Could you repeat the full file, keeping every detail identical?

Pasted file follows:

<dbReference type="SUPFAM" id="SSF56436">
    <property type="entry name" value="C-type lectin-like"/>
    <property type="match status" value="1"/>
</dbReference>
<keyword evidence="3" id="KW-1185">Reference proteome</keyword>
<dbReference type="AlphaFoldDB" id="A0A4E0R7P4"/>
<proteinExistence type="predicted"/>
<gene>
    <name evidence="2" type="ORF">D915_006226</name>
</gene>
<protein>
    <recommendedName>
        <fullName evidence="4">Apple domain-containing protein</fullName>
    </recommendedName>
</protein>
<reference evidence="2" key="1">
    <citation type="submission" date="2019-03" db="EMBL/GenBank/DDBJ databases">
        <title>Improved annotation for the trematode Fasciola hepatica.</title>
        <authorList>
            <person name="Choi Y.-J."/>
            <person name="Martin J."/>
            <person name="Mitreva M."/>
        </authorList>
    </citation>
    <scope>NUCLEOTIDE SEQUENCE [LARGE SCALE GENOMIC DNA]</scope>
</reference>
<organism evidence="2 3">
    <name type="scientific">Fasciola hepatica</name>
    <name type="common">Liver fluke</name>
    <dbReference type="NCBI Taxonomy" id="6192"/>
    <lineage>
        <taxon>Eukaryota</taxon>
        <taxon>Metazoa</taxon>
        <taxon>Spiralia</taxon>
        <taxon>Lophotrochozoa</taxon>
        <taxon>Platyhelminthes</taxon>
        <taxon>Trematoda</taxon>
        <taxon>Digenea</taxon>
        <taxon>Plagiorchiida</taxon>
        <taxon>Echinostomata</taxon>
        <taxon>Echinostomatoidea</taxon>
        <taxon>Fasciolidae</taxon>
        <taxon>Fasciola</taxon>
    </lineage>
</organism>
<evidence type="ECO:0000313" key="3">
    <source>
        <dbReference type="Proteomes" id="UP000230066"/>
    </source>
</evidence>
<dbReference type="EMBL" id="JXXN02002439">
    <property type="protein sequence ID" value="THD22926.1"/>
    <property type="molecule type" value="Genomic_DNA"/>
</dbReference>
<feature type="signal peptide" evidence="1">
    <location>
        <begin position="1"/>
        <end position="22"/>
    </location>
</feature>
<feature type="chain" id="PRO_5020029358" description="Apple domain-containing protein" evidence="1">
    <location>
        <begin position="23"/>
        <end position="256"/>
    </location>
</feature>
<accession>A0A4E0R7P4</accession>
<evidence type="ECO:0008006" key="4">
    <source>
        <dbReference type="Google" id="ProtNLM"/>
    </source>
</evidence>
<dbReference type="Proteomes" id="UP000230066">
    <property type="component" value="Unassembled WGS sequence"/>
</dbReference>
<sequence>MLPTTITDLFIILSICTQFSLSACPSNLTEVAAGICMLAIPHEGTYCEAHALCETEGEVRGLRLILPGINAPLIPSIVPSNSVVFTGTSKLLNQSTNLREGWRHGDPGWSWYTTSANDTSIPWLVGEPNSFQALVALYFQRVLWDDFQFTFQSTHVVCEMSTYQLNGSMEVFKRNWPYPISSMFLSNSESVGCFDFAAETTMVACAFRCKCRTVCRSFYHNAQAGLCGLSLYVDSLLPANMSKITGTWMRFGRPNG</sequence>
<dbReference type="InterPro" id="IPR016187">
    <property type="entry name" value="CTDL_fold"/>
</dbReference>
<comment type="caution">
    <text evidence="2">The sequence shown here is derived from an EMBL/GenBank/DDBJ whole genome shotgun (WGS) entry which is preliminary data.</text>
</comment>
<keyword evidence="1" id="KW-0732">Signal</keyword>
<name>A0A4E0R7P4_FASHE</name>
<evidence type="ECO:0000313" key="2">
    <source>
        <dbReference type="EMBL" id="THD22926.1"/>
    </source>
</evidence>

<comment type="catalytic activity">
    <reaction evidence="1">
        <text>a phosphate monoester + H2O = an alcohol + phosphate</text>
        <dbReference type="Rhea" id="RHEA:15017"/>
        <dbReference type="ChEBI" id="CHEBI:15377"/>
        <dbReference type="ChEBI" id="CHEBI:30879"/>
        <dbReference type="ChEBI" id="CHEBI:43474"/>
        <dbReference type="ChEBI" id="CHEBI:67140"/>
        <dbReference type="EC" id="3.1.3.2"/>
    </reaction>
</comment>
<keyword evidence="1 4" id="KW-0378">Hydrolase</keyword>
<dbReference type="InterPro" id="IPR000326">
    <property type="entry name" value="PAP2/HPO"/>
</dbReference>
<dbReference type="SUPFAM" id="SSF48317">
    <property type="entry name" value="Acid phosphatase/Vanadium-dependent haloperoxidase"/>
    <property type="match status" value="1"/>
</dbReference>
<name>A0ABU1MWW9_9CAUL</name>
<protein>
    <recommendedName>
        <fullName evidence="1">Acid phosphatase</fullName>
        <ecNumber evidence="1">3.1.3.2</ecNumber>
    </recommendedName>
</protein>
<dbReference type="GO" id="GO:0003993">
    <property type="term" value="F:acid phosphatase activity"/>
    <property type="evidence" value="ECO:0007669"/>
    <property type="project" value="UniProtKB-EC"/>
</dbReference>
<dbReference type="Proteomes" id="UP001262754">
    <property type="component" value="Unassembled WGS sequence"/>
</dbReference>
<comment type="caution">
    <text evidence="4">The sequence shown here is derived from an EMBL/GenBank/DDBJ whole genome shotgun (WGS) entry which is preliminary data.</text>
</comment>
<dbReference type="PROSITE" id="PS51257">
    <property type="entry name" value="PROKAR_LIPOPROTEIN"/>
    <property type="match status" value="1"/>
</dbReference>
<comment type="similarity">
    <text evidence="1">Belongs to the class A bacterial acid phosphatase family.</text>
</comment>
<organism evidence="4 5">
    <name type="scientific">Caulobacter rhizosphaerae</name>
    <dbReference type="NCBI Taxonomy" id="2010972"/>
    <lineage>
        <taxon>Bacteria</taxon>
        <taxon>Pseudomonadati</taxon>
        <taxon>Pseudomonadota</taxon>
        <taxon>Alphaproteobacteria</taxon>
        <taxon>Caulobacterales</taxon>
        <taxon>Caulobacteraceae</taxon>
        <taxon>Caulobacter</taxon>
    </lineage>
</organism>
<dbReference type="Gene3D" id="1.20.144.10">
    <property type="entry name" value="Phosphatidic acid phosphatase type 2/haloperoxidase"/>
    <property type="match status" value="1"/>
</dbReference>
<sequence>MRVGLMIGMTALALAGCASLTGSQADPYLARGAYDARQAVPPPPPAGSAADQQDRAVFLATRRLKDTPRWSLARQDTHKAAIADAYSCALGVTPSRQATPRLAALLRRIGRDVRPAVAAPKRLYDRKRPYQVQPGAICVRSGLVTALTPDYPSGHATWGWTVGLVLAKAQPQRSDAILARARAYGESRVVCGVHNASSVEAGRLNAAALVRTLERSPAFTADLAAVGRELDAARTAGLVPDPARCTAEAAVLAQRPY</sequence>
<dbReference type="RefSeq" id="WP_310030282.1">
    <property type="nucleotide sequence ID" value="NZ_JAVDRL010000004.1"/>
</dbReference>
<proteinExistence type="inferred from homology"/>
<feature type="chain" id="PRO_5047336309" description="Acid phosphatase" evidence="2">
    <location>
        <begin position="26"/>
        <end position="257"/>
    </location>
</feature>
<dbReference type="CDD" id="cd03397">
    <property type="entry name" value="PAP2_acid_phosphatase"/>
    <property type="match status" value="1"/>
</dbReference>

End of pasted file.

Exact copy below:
<dbReference type="SUPFAM" id="SSF56436">
    <property type="entry name" value="C-type lectin-like"/>
    <property type="match status" value="1"/>
</dbReference>
<keyword evidence="3" id="KW-1185">Reference proteome</keyword>
<dbReference type="AlphaFoldDB" id="A0A4E0R7P4"/>
<proteinExistence type="predicted"/>
<gene>
    <name evidence="2" type="ORF">D915_006226</name>
</gene>
<protein>
    <recommendedName>
        <fullName evidence="4">Apple domain-containing protein</fullName>
    </recommendedName>
</protein>
<reference evidence="2" key="1">
    <citation type="submission" date="2019-03" db="EMBL/GenBank/DDBJ databases">
        <title>Improved annotation for the trematode Fasciola hepatica.</title>
        <authorList>
            <person name="Choi Y.-J."/>
            <person name="Martin J."/>
            <person name="Mitreva M."/>
        </authorList>
    </citation>
    <scope>NUCLEOTIDE SEQUENCE [LARGE SCALE GENOMIC DNA]</scope>
</reference>
<organism evidence="2 3">
    <name type="scientific">Fasciola hepatica</name>
    <name type="common">Liver fluke</name>
    <dbReference type="NCBI Taxonomy" id="6192"/>
    <lineage>
        <taxon>Eukaryota</taxon>
        <taxon>Metazoa</taxon>
        <taxon>Spiralia</taxon>
        <taxon>Lophotrochozoa</taxon>
        <taxon>Platyhelminthes</taxon>
        <taxon>Trematoda</taxon>
        <taxon>Digenea</taxon>
        <taxon>Plagiorchiida</taxon>
        <taxon>Echinostomata</taxon>
        <taxon>Echinostomatoidea</taxon>
        <taxon>Fasciolidae</taxon>
        <taxon>Fasciola</taxon>
    </lineage>
</organism>
<evidence type="ECO:0000313" key="3">
    <source>
        <dbReference type="Proteomes" id="UP000230066"/>
    </source>
</evidence>
<dbReference type="EMBL" id="JXXN02002439">
    <property type="protein sequence ID" value="THD22926.1"/>
    <property type="molecule type" value="Genomic_DNA"/>
</dbReference>
<feature type="signal peptide" evidence="1">
    <location>
        <begin position="1"/>
        <end position="22"/>
    </location>
</feature>
<feature type="chain" id="PRO_5020029358" description="Apple domain-containing protein" evidence="1">
    <location>
        <begin position="23"/>
        <end position="256"/>
    </location>
</feature>
<accession>A0A4E0R7P4</accession>
<evidence type="ECO:0008006" key="4">
    <source>
        <dbReference type="Google" id="ProtNLM"/>
    </source>
</evidence>
<dbReference type="Proteomes" id="UP000230066">
    <property type="component" value="Unassembled WGS sequence"/>
</dbReference>
<sequence>MLPTTITDLFIILSICTQFSLSACPSNLTEVAAGICMLAIPHEGTYCEAHALCETEGEVRGLRLILPGINAPLIPSIVPSNSVVFTGTSKLLNQSTNLREGWRHGDPGWSWYTTSANDTSIPWLVGEPNSFQALVALYFQRVLWDDFQFTFQSTHVVCEMSTYQLNGSMEVFKRNWPYPISSMFLSNSESVGCFDFAAETTMVACAFRCKCRTVCRSFYHNAQAGLCGLSLYVDSLLPANMSKITGTWMRFGRPNG</sequence>
<dbReference type="InterPro" id="IPR016187">
    <property type="entry name" value="CTDL_fold"/>
</dbReference>
<comment type="caution">
    <text evidence="2">The sequence shown here is derived from an EMBL/GenBank/DDBJ whole genome shotgun (WGS) entry which is preliminary data.</text>
</comment>
<keyword evidence="1" id="KW-0732">Signal</keyword>
<name>A0A4E0R7P4_FASHE</name>
<evidence type="ECO:0000313" key="2">
    <source>
        <dbReference type="EMBL" id="THD22926.1"/>
    </source>
</evidence>

<comment type="catalytic activity">
    <reaction evidence="1">
        <text>a phosphate monoester + H2O = an alcohol + phosphate</text>
        <dbReference type="Rhea" id="RHEA:15017"/>
        <dbReference type="ChEBI" id="CHEBI:15377"/>
        <dbReference type="ChEBI" id="CHEBI:30879"/>
        <dbReference type="ChEBI" id="CHEBI:43474"/>
        <dbReference type="ChEBI" id="CHEBI:67140"/>
        <dbReference type="EC" id="3.1.3.2"/>
    </reaction>
</comment>
<keyword evidence="1 4" id="KW-0378">Hydrolase</keyword>
<dbReference type="InterPro" id="IPR000326">
    <property type="entry name" value="PAP2/HPO"/>
</dbReference>
<dbReference type="SUPFAM" id="SSF48317">
    <property type="entry name" value="Acid phosphatase/Vanadium-dependent haloperoxidase"/>
    <property type="match status" value="1"/>
</dbReference>
<name>A0ABU1MWW9_9CAUL</name>
<protein>
    <recommendedName>
        <fullName evidence="1">Acid phosphatase</fullName>
        <ecNumber evidence="1">3.1.3.2</ecNumber>
    </recommendedName>
</protein>
<dbReference type="GO" id="GO:0003993">
    <property type="term" value="F:acid phosphatase activity"/>
    <property type="evidence" value="ECO:0007669"/>
    <property type="project" value="UniProtKB-EC"/>
</dbReference>
<dbReference type="Proteomes" id="UP001262754">
    <property type="component" value="Unassembled WGS sequence"/>
</dbReference>
<comment type="caution">
    <text evidence="4">The sequence shown here is derived from an EMBL/GenBank/DDBJ whole genome shotgun (WGS) entry which is preliminary data.</text>
</comment>
<dbReference type="PROSITE" id="PS51257">
    <property type="entry name" value="PROKAR_LIPOPROTEIN"/>
    <property type="match status" value="1"/>
</dbReference>
<comment type="similarity">
    <text evidence="1">Belongs to the class A bacterial acid phosphatase family.</text>
</comment>
<organism evidence="4 5">
    <name type="scientific">Caulobacter rhizosphaerae</name>
    <dbReference type="NCBI Taxonomy" id="2010972"/>
    <lineage>
        <taxon>Bacteria</taxon>
        <taxon>Pseudomonadati</taxon>
        <taxon>Pseudomonadota</taxon>
        <taxon>Alphaproteobacteria</taxon>
        <taxon>Caulobacterales</taxon>
        <taxon>Caulobacteraceae</taxon>
        <taxon>Caulobacter</taxon>
    </lineage>
</organism>
<dbReference type="Gene3D" id="1.20.144.10">
    <property type="entry name" value="Phosphatidic acid phosphatase type 2/haloperoxidase"/>
    <property type="match status" value="1"/>
</dbReference>
<sequence>MRVGLMIGMTALALAGCASLTGSQADPYLARGAYDARQAVPPPPPAGSAADQQDRAVFLATRRLKDTPRWSLARQDTHKAAIADAYSCALGVTPSRQATPRLAALLRRIGRDVRPAVAAPKRLYDRKRPYQVQPGAICVRSGLVTALTPDYPSGHATWGWTVGLVLAKAQPQRSDAILARARAYGESRVVCGVHNASSVEAGRLNAAALVRTLERSPAFTADLAAVGRELDAARTAGLVPDPARCTAEAAVLAQRPY</sequence>
<dbReference type="RefSeq" id="WP_310030282.1">
    <property type="nucleotide sequence ID" value="NZ_JAVDRL010000004.1"/>
</dbReference>
<proteinExistence type="inferred from homology"/>
<feature type="chain" id="PRO_5047336309" description="Acid phosphatase" evidence="2">
    <location>
        <begin position="26"/>
        <end position="257"/>
    </location>
</feature>
<dbReference type="CDD" id="cd03397">
    <property type="entry name" value="PAP2_acid_phosphatase"/>
    <property type="match status" value="1"/>
</dbReference>